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Tyrone Taylor: The Deep Dive Part 1

Jake McKibbin



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Despite his injury, I thought I'd take a glance as to why we can look forward to Taylor's return. So without further ado;

Taylor, despite being at times one of the top Brewers prospects, has always come across as a bit of a “meh” player, and understandably so. He has a bunch of tools that are league average or just below league average coming into 2022, with a little additional power when pulling the ball. Primarily seen as a below league average right fielder, he surpassed all expectations with his quality defense in centre, and above average offensive output compared to most centre fielders, posting a 2.1 fWAR mostly centred around his defensive contributions. Anyway enough preamble, let’s get down to business and see what we could expect from Taylor going forward.


We’ll start with his primary WAR contribution; Taylor surprised everyone with his defensive metrics in 2022, where we didn’t think he would have the speed to provide above average coverage of the outfield grass in centre. This may be a misnomer however given he simply doesn’t show this on the base paths, but was in the 80th percentile for sprint speed, 86th percentile for outfield jumps, and 92nd percentile for out above average last season. He was particularly adept in his lateral movements, creating 6 OAA, while being around average in moving forward and backwards. He also added 2 OAAA in left field in only 29 fielding attempts, with a 97% success rate. Given the effect that a good route has on vertical movements, it’s quite possible that Taylor could improve defensively moving forward and backwards simply with more experience in the role. Have a look below and you’ll see that, despite high marks for his acceleration and reactions, his routes are slightly below average.


Offense - Weaknesses

Last season, Taylor’s offensive numbers are intriguing. He hit .233/.286/.442, really struggling to get on base, yet producing quite solid power numbers with his 17 home runs coming despite being in the 33rd percentile in average exit velocity and 34th percentile in hard hit percentage. Looking slightly further into things and you can see where the power came from. Although he didn’t actually time the ball that well last season, with below average quality of contact, when he did, he produced quality loft angles, resulting in a high scoring output from the contact he made. He averaged 16.9 degrees of loft angle last season, and was in the 68th percentile for barrels per plate appearance.

His other big issue is how little he walks, with his low batting average last season contributing to a comfortably sub .300 OBP, something which isn’t sustainable in the big leagues. Looking at some background stats, it’s quite clear pitchers heavily went down and away against him, but he did a relatively decent job of not chasing these pitches as you can see:


However it’s the way in which he regularly chases pitches in all areas out of the zone that create such a poor profile for him, with 27th percentile in chase rate. Combine this with his 38th percentile whiff rate (almost entirely arising due to how bad he is at hitting any pitch outside the zone) and you can see that he isn’t particularly adept at even fouling these pitches off. When he does chase, he misses far too often, as you can see below:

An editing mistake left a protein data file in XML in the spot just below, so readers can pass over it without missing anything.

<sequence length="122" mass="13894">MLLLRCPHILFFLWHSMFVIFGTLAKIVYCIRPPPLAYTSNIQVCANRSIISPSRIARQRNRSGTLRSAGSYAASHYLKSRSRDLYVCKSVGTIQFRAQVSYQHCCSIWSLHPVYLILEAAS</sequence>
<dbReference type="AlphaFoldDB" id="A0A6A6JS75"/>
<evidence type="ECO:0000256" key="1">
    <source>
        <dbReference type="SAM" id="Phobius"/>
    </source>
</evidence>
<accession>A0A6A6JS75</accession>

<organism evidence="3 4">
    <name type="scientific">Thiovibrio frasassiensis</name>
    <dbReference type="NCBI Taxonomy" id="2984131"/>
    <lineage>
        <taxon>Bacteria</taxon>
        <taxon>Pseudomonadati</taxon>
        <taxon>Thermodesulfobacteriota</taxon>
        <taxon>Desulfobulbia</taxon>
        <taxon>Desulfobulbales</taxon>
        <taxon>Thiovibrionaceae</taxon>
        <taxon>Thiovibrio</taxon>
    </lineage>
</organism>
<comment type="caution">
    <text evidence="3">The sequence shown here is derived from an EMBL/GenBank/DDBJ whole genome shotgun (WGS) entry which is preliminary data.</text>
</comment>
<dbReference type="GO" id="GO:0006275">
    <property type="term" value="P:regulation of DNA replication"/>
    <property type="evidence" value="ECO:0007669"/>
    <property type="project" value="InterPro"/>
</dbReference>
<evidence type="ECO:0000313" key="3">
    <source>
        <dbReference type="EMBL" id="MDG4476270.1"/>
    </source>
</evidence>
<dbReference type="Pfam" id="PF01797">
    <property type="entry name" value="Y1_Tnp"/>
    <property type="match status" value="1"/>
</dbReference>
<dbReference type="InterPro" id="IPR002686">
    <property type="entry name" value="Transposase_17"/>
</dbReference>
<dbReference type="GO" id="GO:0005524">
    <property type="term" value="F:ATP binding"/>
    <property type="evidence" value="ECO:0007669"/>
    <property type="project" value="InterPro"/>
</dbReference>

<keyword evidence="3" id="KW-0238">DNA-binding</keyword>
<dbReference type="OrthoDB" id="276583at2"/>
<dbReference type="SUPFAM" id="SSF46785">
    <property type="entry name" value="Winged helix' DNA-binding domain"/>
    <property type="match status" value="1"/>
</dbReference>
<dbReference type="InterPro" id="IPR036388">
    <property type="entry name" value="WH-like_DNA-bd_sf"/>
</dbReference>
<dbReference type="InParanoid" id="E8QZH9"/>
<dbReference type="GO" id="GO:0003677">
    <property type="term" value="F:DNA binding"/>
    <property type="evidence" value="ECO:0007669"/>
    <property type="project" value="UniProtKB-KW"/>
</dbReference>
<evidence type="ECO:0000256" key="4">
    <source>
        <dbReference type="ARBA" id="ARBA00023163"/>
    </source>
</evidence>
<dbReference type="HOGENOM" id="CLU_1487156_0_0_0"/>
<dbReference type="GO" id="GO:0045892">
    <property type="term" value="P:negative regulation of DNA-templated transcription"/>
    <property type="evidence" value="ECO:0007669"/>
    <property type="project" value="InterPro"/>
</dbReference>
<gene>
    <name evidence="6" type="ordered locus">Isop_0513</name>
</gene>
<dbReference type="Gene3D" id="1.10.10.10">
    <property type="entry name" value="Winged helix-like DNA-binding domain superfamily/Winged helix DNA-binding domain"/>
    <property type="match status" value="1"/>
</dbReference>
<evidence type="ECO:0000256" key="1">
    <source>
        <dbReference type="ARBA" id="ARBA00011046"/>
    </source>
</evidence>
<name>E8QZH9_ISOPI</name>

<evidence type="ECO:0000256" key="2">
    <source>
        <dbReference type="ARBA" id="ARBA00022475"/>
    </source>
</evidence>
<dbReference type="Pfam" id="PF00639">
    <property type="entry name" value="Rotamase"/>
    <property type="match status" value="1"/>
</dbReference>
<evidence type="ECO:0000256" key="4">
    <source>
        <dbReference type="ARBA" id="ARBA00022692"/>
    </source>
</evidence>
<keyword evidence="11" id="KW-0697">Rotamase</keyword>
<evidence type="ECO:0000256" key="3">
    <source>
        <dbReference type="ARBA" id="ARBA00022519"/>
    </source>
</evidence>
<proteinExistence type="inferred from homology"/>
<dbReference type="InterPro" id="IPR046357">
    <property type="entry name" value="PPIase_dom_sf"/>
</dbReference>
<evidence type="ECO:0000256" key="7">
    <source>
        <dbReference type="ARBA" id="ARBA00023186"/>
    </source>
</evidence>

In terms of his OBP improving, one under the radar effort might be found in a recent MLB article about those most likely to profit from banning the shift. When he put the ball on the ground, 63% of balls were pulled, most of which were in and around where the third basemen will have to cover on his own rather than with a shortstop to assist. Taylor only hit 20% of his balls in play to opposite field last season, and his WOBA with the shift was .287, without the shift it rose to .337. MLB estimated an extra ten potential hits gained if the shift laws were in place last season. He also had a very low BABIP last season against the shift of .236 contrasted to a .319 BABIP without the shift in place, so it’s reasonable to expect an uptick in his batting average next season.


One final mention is his weakness both up and in, and up and away (in zone). In both areas, he hits for a BABIP below .100, with 38 degree launch angles average. He creates a lot of soft fly balls and popups in these zones, and could be served by avoiding these pitches, particularly early in the count. That being said, when you look at how her performs in each count, its’ quite interesting. He almost solely looks for walks when he get to a 3-0 or 3-1 count, taking the pitch the majority of the time. He didn’t produce a single hit in these counts across the course of the season. He actually does most of his damage in a 1-0, 1-1 or 2-1 count.

Stay Tuned for Part 2!



Recommended Comments

I’ve never been particularly high on Taylor and was shocked by his defensive play last season. That *completely* changes his profile and gives him a floor that virtually guarantees him to stick in MLB for at least a few seasons. 

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On 3/11/2023 at 9:30 PM, Brock Beauchamp said:

I’ve never been particularly high on Taylor and was shocked by his defensive play last season. That *completely* changes his profile and gives him a floor that virtually guarantees him to stick in MLB for at least a few seasons. 

I had the exact same view, it provides a lot of value, and potentially a very tradeable player who likely won't make a ton in arbitration

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